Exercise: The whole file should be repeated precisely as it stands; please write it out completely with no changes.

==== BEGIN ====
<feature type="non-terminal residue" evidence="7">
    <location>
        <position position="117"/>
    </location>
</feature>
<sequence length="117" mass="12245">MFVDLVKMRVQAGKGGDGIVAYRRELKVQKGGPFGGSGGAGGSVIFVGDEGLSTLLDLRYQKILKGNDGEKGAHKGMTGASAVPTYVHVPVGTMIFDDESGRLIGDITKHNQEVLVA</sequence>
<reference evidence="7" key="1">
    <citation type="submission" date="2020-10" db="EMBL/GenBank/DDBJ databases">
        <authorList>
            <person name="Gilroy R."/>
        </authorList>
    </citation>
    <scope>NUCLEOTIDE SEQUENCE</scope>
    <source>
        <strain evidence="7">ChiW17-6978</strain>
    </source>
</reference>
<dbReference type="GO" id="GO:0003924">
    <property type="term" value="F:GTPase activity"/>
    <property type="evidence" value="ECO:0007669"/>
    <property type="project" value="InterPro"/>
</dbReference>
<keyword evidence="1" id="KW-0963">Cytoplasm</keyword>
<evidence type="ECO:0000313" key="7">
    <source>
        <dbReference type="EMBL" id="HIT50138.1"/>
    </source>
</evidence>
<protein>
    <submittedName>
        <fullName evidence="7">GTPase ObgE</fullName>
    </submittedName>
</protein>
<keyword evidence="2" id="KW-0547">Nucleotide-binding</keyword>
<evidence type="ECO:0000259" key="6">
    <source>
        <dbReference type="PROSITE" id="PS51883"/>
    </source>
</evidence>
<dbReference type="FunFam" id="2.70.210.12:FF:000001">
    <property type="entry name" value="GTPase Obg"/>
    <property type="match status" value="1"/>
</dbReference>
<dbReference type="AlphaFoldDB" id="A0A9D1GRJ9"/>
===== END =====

<feature type="non-terminal residue" evidence="7">
    <location>
        <position position="117"/>
    </location>
</feature>
<sequence length="117" mass="12245">MFVDLVKMRVQAGKGGDGIVAYRRELKVQKGGPFGGSGGAGGSVIFVGDEGLSTLLDLRYQKILKGNDGEKGAHKGMTGASAVPTYVHVPVGTMIFDDESGRLIGDITKHNQEVLVA</sequence>
<reference evidence="7" key="1">
    <citation type="submission" date="2020-10" db="EMBL/GenBank/DDBJ databases">
        <authorList>
            <person name="Gilroy R."/>
        </authorList>
    </citation>
    <scope>NUCLEOTIDE SEQUENCE</scope>
    <source>
        <strain evidence="7">ChiW17-6978</strain>
    </source>
</reference>
<dbReference type="GO" id="GO:0003924">
    <property type="term" value="F:GTPase activity"/>
    <property type="evidence" value="ECO:0007669"/>
    <property type="project" value="InterPro"/>
</dbReference>
<keyword evidence="1" id="KW-0963">Cytoplasm</keyword>
<evidence type="ECO:0000313" key="7">
    <source>
        <dbReference type="EMBL" id="HIT50138.1"/>
    </source>
</evidence>
<protein>
    <submittedName>
        <fullName evidence="7">GTPase ObgE</fullName>
    </submittedName>
</protein>
<keyword evidence="2" id="KW-0547">Nucleotide-binding</keyword>
<evidence type="ECO:0000259" key="6">
    <source>
        <dbReference type="PROSITE" id="PS51883"/>
    </source>
</evidence>
<dbReference type="FunFam" id="2.70.210.12:FF:000001">
    <property type="entry name" value="GTPase Obg"/>
    <property type="match status" value="1"/>
</dbReference>
<dbReference type="AlphaFoldDB" id="A0A9D1GRJ9"/>